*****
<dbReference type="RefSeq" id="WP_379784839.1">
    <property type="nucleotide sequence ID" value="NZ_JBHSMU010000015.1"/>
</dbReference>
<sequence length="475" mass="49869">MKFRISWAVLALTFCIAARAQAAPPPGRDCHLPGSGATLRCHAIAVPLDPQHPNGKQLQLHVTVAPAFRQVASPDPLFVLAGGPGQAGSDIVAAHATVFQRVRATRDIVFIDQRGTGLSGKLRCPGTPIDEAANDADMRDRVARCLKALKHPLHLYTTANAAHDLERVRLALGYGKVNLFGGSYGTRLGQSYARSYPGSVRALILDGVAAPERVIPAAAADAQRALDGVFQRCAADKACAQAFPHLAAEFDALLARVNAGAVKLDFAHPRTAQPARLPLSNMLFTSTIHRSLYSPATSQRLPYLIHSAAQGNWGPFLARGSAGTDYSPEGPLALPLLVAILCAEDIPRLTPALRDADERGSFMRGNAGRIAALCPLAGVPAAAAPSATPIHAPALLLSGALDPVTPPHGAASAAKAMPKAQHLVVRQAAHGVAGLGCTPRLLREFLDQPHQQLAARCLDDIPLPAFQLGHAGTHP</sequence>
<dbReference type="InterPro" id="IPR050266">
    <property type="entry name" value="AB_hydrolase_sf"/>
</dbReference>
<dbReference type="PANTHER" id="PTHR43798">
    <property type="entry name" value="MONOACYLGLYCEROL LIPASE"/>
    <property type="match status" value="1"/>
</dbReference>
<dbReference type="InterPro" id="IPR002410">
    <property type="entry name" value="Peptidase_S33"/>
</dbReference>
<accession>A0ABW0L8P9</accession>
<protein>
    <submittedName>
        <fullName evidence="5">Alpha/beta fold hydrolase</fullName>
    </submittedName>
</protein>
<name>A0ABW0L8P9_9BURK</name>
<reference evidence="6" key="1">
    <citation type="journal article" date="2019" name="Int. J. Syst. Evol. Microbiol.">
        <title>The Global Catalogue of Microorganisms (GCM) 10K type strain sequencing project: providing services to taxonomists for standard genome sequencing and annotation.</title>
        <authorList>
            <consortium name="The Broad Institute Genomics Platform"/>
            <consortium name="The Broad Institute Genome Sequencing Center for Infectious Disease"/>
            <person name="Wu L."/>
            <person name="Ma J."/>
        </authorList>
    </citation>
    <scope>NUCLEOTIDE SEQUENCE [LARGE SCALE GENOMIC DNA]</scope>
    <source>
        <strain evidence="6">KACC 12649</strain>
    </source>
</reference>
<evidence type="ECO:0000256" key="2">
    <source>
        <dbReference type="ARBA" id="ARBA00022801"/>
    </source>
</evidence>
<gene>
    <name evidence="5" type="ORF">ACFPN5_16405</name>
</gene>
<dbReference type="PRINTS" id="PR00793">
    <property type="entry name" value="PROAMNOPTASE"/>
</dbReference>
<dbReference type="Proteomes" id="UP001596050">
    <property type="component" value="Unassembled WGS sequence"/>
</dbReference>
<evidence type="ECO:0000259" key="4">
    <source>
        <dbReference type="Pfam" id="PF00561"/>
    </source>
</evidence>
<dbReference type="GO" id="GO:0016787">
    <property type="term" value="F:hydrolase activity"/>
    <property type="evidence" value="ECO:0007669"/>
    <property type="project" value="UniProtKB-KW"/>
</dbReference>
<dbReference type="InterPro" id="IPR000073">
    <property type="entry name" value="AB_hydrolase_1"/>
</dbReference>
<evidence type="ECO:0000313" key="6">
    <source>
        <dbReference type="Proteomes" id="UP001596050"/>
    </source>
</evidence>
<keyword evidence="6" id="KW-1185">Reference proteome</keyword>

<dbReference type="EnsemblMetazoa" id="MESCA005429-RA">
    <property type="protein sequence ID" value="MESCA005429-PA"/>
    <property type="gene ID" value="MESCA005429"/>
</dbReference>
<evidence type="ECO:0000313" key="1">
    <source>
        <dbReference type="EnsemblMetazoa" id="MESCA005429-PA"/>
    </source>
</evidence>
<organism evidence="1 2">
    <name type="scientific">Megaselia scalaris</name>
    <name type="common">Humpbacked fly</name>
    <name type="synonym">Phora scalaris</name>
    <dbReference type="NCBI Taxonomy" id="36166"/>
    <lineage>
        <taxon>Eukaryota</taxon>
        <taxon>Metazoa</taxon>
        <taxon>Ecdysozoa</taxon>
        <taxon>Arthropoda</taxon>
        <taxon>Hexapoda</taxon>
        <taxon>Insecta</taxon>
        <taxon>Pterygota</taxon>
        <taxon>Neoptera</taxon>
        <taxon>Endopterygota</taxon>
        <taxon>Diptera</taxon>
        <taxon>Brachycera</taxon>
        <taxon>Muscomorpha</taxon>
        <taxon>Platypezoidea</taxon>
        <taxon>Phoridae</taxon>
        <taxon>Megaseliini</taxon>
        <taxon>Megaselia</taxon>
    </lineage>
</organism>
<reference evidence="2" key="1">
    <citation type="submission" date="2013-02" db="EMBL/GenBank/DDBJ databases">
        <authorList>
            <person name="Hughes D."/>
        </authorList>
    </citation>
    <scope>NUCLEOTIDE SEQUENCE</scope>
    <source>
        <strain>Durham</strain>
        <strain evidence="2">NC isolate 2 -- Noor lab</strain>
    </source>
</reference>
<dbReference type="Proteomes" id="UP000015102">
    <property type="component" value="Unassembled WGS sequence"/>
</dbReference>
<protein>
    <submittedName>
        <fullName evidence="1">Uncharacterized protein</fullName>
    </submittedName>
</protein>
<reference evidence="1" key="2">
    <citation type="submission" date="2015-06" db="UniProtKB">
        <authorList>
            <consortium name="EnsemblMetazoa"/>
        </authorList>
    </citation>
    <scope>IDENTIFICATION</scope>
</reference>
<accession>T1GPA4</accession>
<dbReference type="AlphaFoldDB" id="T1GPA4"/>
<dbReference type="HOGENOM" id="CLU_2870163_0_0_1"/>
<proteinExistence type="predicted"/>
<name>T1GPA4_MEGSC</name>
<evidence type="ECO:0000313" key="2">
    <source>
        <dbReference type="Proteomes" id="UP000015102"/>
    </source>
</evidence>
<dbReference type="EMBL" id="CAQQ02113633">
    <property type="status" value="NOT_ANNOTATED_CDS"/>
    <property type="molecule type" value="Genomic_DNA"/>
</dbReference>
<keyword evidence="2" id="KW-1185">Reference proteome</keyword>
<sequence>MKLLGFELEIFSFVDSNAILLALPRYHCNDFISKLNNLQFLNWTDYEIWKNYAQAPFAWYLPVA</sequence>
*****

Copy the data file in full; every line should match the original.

<dbReference type="RefSeq" id="WP_379784839.1">
    <property type="nucleotide sequence ID" value="NZ_JBHSMU010000015.1"/>
</dbReference>
<sequence length="475" mass="49869">MKFRISWAVLALTFCIAARAQAAPPPGRDCHLPGSGATLRCHAIAVPLDPQHPNGKQLQLHVTVAPAFRQVASPDPLFVLAGGPGQAGSDIVAAHATVFQRVRATRDIVFIDQRGTGLSGKLRCPGTPIDEAANDADMRDRVARCLKALKHPLHLYTTANAAHDLERVRLALGYGKVNLFGGSYGTRLGQSYARSYPGSVRALILDGVAAPERVIPAAAADAQRALDGVFQRCAADKACAQAFPHLAAEFDALLARVNAGAVKLDFAHPRTAQPARLPLSNMLFTSTIHRSLYSPATSQRLPYLIHSAAQGNWGPFLARGSAGTDYSPEGPLALPLLVAILCAEDIPRLTPALRDADERGSFMRGNAGRIAALCPLAGVPAAAAPSATPIHAPALLLSGALDPVTPPHGAASAAKAMPKAQHLVVRQAAHGVAGLGCTPRLLREFLDQPHQQLAARCLDDIPLPAFQLGHAGTHP</sequence>
<dbReference type="InterPro" id="IPR050266">
    <property type="entry name" value="AB_hydrolase_sf"/>
</dbReference>
<dbReference type="PANTHER" id="PTHR43798">
    <property type="entry name" value="MONOACYLGLYCEROL LIPASE"/>
    <property type="match status" value="1"/>
</dbReference>
<dbReference type="InterPro" id="IPR002410">
    <property type="entry name" value="Peptidase_S33"/>
</dbReference>
<accession>A0ABW0L8P9</accession>
<protein>
    <submittedName>
        <fullName evidence="5">Alpha/beta fold hydrolase</fullName>
    </submittedName>
</protein>
<name>A0ABW0L8P9_9BURK</name>
<reference evidence="6" key="1">
    <citation type="journal article" date="2019" name="Int. J. Syst. Evol. Microbiol.">
        <title>The Global Catalogue of Microorganisms (GCM) 10K type strain sequencing project: providing services to taxonomists for standard genome sequencing and annotation.</title>
        <authorList>
            <consortium name="The Broad Institute Genomics Platform"/>
            <consortium name="The Broad Institute Genome Sequencing Center for Infectious Disease"/>
            <person name="Wu L."/>
            <person name="Ma J."/>
        </authorList>
    </citation>
    <scope>NUCLEOTIDE SEQUENCE [LARGE SCALE GENOMIC DNA]</scope>
    <source>
        <strain evidence="6">KACC 12649</strain>
    </source>
</reference>
<evidence type="ECO:0000256" key="2">
    <source>
        <dbReference type="ARBA" id="ARBA00022801"/>
    </source>
</evidence>
<gene>
    <name evidence="5" type="ORF">ACFPN5_16405</name>
</gene>
<dbReference type="PRINTS" id="PR00793">
    <property type="entry name" value="PROAMNOPTASE"/>
</dbReference>
<dbReference type="Proteomes" id="UP001596050">
    <property type="component" value="Unassembled WGS sequence"/>
</dbReference>
<evidence type="ECO:0000259" key="4">
    <source>
        <dbReference type="Pfam" id="PF00561"/>
    </source>
</evidence>
<dbReference type="GO" id="GO:0016787">
    <property type="term" value="F:hydrolase activity"/>
    <property type="evidence" value="ECO:0007669"/>
    <property type="project" value="UniProtKB-KW"/>
</dbReference>
<dbReference type="InterPro" id="IPR000073">
    <property type="entry name" value="AB_hydrolase_1"/>
</dbReference>
<evidence type="ECO:0000313" key="6">
    <source>
        <dbReference type="Proteomes" id="UP001596050"/>
    </source>
</evidence>
<keyword evidence="6" id="KW-1185">Reference proteome</keyword>

<dbReference type="EnsemblMetazoa" id="MESCA005429-RA">
    <property type="protein sequence ID" value="MESCA005429-PA"/>
    <property type="gene ID" value="MESCA005429"/>
</dbReference>
<evidence type="ECO:0000313" key="1">
    <source>
        <dbReference type="EnsemblMetazoa" id="MESCA005429-PA"/>
    </source>
</evidence>
<organism evidence="1 2">
    <name type="scientific">Megaselia scalaris</name>
    <name type="common">Humpbacked fly</name>
    <name type="synonym">Phora scalaris</name>
    <dbReference type="NCBI Taxonomy" id="36166"/>
    <lineage>
        <taxon>Eukaryota</taxon>
        <taxon>Metazoa</taxon>
        <taxon>Ecdysozoa</taxon>
        <taxon>Arthropoda</taxon>
        <taxon>Hexapoda</taxon>
        <taxon>Insecta</taxon>
        <taxon>Pterygota</taxon>
        <taxon>Neoptera</taxon>
        <taxon>Endopterygota</taxon>
        <taxon>Diptera</taxon>
        <taxon>Brachycera</taxon>
        <taxon>Muscomorpha</taxon>
        <taxon>Platypezoidea</taxon>
        <taxon>Phoridae</taxon>
        <taxon>Megaseliini</taxon>
        <taxon>Megaselia</taxon>
    </lineage>
</organism>
<reference evidence="2" key="1">
    <citation type="submission" date="2013-02" db="EMBL/GenBank/DDBJ databases">
        <authorList>
            <person name="Hughes D."/>
        </authorList>
    </citation>
    <scope>NUCLEOTIDE SEQUENCE</scope>
    <source>
        <strain>Durham</strain>
        <strain evidence="2">NC isolate 2 -- Noor lab</strain>
    </source>
</reference>
<dbReference type="Proteomes" id="UP000015102">
    <property type="component" value="Unassembled WGS sequence"/>
</dbReference>
<protein>
    <submittedName>
        <fullName evidence="1">Uncharacterized protein</fullName>
    </submittedName>
</protein>
<reference evidence="1" key="2">
    <citation type="submission" date="2015-06" db="UniProtKB">
        <authorList>
            <consortium name="EnsemblMetazoa"/>
        </authorList>
    </citation>
    <scope>IDENTIFICATION</scope>
</reference>
<accession>T1GPA4</accession>
<dbReference type="AlphaFoldDB" id="T1GPA4"/>
<dbReference type="HOGENOM" id="CLU_2870163_0_0_1"/>
<proteinExistence type="predicted"/>
<name>T1GPA4_MEGSC</name>
<evidence type="ECO:0000313" key="2">
    <source>
        <dbReference type="Proteomes" id="UP000015102"/>
    </source>
</evidence>
<dbReference type="EMBL" id="CAQQ02113633">
    <property type="status" value="NOT_ANNOTATED_CDS"/>
    <property type="molecule type" value="Genomic_DNA"/>
</dbReference>
<keyword evidence="2" id="KW-1185">Reference proteome</keyword>
<sequence>MKLLGFELEIFSFVDSNAILLALPRYHCNDFISKLNNLQFLNWTDYEIWKNYAQAPFAWYLPVA</sequence>